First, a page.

Could junk debt lead to a new subprime-style meltdown?
Bank of England sparks concern among central banks after revealing the size of the global risky loan market
Fears are growing that $1.4 trillion worth of junk debt could spark the next global financial meltdown, after research from the Bank of England revealed the size of the risky loan market.
Financial stability experts at the Bank of England revealed that banks, insurers and pension schemes have amassed a $405bn exposure to collateralised loan obligations (CLOs), packages of the junk-rated debt.
Last week, Mark Carney, Bank of England Governor, warned MPs that leveraged loans have “all the hallmarks” of the subprime mortgage bubble that triggered the 2008 financial crisis.
The research has “caused shock waves at the world’s top central banks,” The Daily Telegraph says, and “raised fears among policymakers at the US Federal Reserve and European Central Bank”.
Unlike a decade ago, “borrowers in this credit bubble aren’t homeowners taking out mortgages,” The Los Angeles Times says. “They’re hundreds of US companies with weaker credit ratings, many of them well-known like Uber and Burger King, taking out so-called leveraged loans”.
“Everything’s fine while the economy is growing” says the paper, “but when it slows, those borrowers could default, causing problems to cascade through the financial system.”
This was the case with the recent demise of children’s retailer Toys R Us, which was unable to service its large leveraged debt load.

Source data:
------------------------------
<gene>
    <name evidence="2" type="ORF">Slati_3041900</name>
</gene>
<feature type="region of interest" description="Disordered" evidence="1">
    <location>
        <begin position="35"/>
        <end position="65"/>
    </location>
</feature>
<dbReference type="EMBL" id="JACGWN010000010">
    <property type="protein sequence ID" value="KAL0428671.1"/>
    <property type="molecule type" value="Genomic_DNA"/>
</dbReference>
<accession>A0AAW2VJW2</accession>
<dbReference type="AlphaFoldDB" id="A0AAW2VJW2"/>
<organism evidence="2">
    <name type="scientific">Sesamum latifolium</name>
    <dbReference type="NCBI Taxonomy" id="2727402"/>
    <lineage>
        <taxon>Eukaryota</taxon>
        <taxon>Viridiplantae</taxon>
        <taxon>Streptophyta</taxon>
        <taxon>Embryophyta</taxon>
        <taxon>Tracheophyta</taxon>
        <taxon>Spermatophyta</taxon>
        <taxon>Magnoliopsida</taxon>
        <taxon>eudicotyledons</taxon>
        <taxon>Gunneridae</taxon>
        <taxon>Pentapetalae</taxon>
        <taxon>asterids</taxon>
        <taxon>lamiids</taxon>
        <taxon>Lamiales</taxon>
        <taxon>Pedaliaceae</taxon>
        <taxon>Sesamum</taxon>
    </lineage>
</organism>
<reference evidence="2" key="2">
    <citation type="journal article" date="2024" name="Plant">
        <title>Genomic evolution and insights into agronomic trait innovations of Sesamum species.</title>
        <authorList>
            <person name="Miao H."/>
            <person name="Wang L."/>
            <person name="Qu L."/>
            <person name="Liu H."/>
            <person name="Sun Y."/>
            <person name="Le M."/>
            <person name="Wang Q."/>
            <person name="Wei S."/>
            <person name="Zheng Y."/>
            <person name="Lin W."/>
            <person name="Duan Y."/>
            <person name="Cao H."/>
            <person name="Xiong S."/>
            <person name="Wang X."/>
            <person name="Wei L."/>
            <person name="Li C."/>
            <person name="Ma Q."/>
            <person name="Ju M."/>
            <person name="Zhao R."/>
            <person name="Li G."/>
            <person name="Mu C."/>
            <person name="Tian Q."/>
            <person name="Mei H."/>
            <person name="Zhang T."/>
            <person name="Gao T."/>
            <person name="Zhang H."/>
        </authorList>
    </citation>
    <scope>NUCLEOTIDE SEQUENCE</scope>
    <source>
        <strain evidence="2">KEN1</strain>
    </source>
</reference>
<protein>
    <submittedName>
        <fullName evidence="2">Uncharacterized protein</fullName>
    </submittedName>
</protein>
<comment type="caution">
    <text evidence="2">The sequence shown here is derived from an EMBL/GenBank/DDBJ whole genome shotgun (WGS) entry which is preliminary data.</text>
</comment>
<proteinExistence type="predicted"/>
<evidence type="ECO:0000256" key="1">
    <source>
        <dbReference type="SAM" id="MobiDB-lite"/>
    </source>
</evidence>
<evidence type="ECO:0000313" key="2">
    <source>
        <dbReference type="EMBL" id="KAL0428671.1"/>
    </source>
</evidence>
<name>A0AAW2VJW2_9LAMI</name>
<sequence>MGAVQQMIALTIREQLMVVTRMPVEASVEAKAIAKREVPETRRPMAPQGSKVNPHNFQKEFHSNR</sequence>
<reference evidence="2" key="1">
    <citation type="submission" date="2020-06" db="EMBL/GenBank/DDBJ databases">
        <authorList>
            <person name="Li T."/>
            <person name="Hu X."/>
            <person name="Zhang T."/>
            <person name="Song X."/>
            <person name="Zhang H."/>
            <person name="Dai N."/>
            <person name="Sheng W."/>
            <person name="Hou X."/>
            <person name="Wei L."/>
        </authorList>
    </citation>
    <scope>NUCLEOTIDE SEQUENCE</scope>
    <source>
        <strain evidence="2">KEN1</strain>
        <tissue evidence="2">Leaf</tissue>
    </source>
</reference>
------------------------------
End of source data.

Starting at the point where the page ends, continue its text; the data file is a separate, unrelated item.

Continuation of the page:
Steve Eisman, the hedge fund manager famous for betting against the US housing market ahead of the 2008 crash, has warned of the rapid rise of poorly rated debt among corporations.
Eisman, who was played by Steve Carrell in the Oscar-winning film The Big Short, told the Financial Times that the rising stock of corporate debt rated at BBB, just one notch above junk status, is a cause for serious concern.
According to the Bloomberg Barclays index that tracks corporate debt issuance, stocks of such debt have more than quadrupled since the financial crisis, standing at about $2.7 trillion.
Earlier this month, Business Insider reported a note from research firm CLSA that warned “the major surge in debt issuance by US corporations through highly levered buyouts and low-interest-rate acquisitions could be a major part of the next financial crisis”.
However, Eisman does not predict an economic slump around the corner.
“You can’t have a recession when consumer credit quality is as good as I’ve seen it in my whole career,” he told the Financial Times.